Brown Considers Run for Democratic At-Large Seat
D.C. Council member Michael Brown (I), who recently lost his seat on the council to political newcomer David Grosso in the Nov. 6 general election, said that he is considering his options in 2013.
"First of all, I have not made a decision on whether I will run for the vacant at-large seat on the D.C. Council," Brown, 47, said correcting media reports that stated that he will be a candidate next year. "I have been talking to people who want to convince me to run."
In 2008, Brown, a lifelong Democrat, changed his registration to Independent and won the general election in November 2008 to serve at-large as a D.C. Council member.
Brown said that he will make his final decision on the at-large race at the end of December.
"When I make that decision and I will come home and switch my registration to Democrat," he said.
Brown said that he is conducting an informal listening tour throughout the District, hearing residents' concerns about what needs to be done in the city.
"People are telling me that they want my voice on the city council," he said. "They want more affordable housing and economic development and they want me to help the poor and our most vulnerable citizens. And they are being persuasive."
Brown said that people are saying that he got a "raw deal" on Nov. 6. During the campaign, Brown was criticized by his opponents and the media for problems related to his personal and campaign finances and personal conduct.
He said the accusations against him were unfair.
"Since I have been on the council, there have been no ethical or legal issues with me," Brown said. "I do not believe that I was given a fair shake."
Johnson Defends Himself, Talks Politics
Lenwood Johnson, the longtime Ward 1A10 advisory neighborhood commissioner who was defeated in the Nov. 6 general election, wants to set the record straight about his personal use of a government cell phone.
Published reports indicated that Johnson, 52, used the cell phone given to 1A commissioners for use for public business to call adults-only chat lines. Johnson said that isn't the full story.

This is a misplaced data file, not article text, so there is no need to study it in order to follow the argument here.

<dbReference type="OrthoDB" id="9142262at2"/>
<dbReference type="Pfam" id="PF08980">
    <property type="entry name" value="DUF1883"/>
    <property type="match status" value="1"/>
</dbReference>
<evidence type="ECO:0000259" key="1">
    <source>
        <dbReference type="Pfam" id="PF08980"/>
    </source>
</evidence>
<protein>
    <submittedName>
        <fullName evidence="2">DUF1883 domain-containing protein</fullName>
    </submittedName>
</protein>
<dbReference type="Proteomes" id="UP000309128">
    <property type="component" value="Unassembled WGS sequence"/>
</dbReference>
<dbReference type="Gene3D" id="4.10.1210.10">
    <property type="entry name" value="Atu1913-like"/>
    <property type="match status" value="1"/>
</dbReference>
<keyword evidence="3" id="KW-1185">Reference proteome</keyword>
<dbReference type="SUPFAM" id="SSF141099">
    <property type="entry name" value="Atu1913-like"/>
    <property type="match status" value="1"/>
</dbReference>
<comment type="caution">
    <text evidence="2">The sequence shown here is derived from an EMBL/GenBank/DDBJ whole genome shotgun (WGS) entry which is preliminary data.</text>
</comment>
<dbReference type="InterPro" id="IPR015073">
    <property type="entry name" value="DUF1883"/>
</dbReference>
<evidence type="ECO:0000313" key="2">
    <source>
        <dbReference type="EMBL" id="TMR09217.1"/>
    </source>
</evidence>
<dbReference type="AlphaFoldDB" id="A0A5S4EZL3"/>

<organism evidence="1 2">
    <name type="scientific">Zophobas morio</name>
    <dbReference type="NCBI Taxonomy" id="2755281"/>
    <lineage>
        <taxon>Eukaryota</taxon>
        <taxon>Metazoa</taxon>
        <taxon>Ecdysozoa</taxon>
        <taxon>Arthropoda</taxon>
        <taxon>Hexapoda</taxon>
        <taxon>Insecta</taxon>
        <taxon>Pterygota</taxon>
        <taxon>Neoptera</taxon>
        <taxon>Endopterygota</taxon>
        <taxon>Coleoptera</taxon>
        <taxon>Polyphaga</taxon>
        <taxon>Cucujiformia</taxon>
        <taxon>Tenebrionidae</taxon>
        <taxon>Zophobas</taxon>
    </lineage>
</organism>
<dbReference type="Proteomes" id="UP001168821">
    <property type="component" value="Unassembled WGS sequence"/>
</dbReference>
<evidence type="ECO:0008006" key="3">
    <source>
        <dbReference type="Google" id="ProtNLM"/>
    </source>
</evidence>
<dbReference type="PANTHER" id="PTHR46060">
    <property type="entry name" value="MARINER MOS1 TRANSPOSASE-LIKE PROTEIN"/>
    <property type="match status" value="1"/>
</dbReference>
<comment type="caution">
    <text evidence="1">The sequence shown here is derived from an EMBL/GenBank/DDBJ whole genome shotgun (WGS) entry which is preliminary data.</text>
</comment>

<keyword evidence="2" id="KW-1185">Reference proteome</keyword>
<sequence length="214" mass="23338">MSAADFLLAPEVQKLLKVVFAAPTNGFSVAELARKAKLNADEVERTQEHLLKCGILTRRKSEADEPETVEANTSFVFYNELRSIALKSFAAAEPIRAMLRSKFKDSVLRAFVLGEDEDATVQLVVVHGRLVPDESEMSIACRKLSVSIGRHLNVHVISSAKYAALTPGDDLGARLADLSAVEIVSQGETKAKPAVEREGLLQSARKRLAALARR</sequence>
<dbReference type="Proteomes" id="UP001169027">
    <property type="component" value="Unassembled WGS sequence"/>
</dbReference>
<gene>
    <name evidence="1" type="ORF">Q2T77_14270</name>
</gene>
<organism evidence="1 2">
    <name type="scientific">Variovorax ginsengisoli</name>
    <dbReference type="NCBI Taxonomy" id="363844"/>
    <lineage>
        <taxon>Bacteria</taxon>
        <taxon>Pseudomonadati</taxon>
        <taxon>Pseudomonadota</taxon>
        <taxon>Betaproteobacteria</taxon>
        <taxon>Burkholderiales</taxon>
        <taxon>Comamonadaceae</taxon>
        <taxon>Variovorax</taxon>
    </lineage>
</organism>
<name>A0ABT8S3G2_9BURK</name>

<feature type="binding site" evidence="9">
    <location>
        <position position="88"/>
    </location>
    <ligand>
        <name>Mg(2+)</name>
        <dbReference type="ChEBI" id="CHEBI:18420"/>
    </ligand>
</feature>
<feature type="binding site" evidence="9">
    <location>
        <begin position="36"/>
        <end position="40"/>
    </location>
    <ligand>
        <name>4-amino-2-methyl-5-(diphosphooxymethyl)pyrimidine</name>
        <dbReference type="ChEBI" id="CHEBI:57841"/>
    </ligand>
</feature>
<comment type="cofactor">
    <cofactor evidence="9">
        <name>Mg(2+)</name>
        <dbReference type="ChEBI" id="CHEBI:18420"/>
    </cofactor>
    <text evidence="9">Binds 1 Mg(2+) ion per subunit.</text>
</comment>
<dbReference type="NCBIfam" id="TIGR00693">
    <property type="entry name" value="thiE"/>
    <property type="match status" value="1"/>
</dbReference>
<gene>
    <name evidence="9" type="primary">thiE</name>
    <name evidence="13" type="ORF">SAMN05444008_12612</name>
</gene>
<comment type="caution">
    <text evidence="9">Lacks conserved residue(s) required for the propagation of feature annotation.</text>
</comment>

"This was an effort by my opponent [Anthony Cimino] and commissioners who don't like me to get me out of office," he said. "That is why they brought this out. I have had this phone since 2008 and it is the only phone that I have."
Johnson has served as a commissioner since 1992, with breaks. In 1996, he ran unsuccessfully for the D.C. school board and was re-elected as a commissioner in 1998.
Johnson said that he called the chat line on minutes that he paid for. He said that it's not unusual for commissioners to use their cell phones for personal matters and he has not been investigated by the ANC auditors' office or his commission for misuse.
He said that he has not called any chat lines since the Nov. 6 election, in which he lost 67-31 percent.
Johnson said that he understood what was really going on.
"It's political and I am fair game," he said.
Johnson has served on the D.C. Democratic State Committee since 2000 and has thoughts on who should take Phil Mendelson's at-large seat on the D.C. Council.
"Let me say first of all that I want someone on the D.C. State Committee to have that appointment," he said. "I recently learned that Stanley Mayes is not running so it looks like I will have to choose between Anita Bonds, Douglass Sloan and John Capozzi."
Johnson's ideal candidate in the 2013 special election for the at-large seat would be former D.C. Superior Court Judge Mary Terrell.
"Judge Terrell would make a wonderful city council member," he said. "She is fair and level-headed."